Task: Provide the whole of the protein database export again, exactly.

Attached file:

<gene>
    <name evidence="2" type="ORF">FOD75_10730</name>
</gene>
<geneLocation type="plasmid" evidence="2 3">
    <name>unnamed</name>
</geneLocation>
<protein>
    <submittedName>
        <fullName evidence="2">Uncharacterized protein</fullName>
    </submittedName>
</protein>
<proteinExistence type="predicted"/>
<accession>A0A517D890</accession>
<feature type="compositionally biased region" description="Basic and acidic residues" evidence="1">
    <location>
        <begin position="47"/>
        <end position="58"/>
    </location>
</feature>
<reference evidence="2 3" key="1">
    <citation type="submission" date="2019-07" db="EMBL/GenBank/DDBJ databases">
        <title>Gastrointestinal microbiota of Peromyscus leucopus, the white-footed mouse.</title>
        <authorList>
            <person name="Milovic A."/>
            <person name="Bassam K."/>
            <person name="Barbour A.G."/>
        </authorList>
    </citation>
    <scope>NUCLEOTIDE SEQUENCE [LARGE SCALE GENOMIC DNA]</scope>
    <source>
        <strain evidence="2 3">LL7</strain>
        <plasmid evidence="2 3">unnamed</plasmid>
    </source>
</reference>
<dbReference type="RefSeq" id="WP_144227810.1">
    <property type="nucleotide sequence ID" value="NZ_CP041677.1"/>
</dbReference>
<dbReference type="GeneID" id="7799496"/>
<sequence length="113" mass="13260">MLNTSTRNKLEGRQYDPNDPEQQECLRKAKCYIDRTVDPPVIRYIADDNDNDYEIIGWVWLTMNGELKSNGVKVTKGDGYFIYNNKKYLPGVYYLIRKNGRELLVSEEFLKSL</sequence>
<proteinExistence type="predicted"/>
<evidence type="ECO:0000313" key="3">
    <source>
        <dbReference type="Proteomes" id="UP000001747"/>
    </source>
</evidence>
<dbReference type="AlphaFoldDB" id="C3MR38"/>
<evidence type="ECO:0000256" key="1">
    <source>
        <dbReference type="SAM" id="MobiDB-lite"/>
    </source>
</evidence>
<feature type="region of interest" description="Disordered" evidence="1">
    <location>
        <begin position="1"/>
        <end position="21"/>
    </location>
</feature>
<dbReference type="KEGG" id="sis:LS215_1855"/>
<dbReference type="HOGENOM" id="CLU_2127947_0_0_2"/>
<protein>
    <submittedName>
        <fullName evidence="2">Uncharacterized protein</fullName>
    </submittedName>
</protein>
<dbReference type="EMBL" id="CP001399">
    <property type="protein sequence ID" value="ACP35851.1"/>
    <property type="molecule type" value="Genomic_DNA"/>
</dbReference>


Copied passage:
<gene>
    <name evidence="2" type="ORF">FOD75_10730</name>
</gene>
<geneLocation type="plasmid" evidence="2 3">
    <name>unnamed</name>
</geneLocation>
<protein>
    <submittedName>
        <fullName evidence="2">Uncharacterized protein</fullName>
    </submittedName>
</protein>
<proteinExistence type="predicted"/>
<accession>A0A517D890</accession>
<feature type="compositionally biased region" description="Basic and acidic residues" evidence="1">
    <location>
        <begin position="47"/>
        <end position="58"/>
    </location>
</feature>
<reference evidence="2 3" key="1">
    <citation type="submission" date="2019-07" db="EMBL/GenBank/DDBJ databases">
        <title>Gastrointestinal microbiota of Peromyscus leucopus, the white-footed mouse.</title>
        <authorList>
            <person name="Milovic A."/>
            <person name="Bassam K."/>
            <person name="Barbour A.G."/>
        </authorList>
    </citation>
    <scope>NUCLEOTIDE SEQUENCE [LARGE SCALE GENOMIC DNA]</scope>
    <source>
        <strain evidence="2 3">LL7</strain>
        <plasmid evidence="2 3">unnamed</plasmid>
    </source>
</reference>
<dbReference type="RefSeq" id="WP_144227810.1">
    <property type="nucleotide sequence ID" value="NZ_CP041677.1"/>
</dbReference>
<dbReference type="GeneID" id="7799496"/>
<sequence length="113" mass="13260">MLNTSTRNKLEGRQYDPNDPEQQECLRKAKCYIDRTVDPPVIRYIADDNDNDYEIIGWVWLTMNGELKSNGVKVTKGDGYFIYNNKKYLPGVYYLIRKNGRELLVSEEFLKSL</sequence>
<proteinExistence type="predicted"/>
<evidence type="ECO:0000313" key="3">
    <source>
        <dbReference type="Proteomes" id="UP000001747"/>
    </source>
</evidence>
<dbReference type="AlphaFoldDB" id="C3MR38"/>
<evidence type="ECO:0000256" key="1">
    <source>
        <dbReference type="SAM" id="MobiDB-lite"/>
    </source>
</evidence>
<feature type="region of interest" description="Disordered" evidence="1">
    <location>
        <begin position="1"/>
        <end position="21"/>
    </location>
</feature>
<dbReference type="KEGG" id="sis:LS215_1855"/>
<dbReference type="HOGENOM" id="CLU_2127947_0_0_2"/>
<protein>
    <submittedName>
        <fullName evidence="2">Uncharacterized protein</fullName>
    </submittedName>
</protein>
<dbReference type="EMBL" id="CP001399">
    <property type="protein sequence ID" value="ACP35851.1"/>
    <property type="molecule type" value="Genomic_DNA"/>
</dbReference>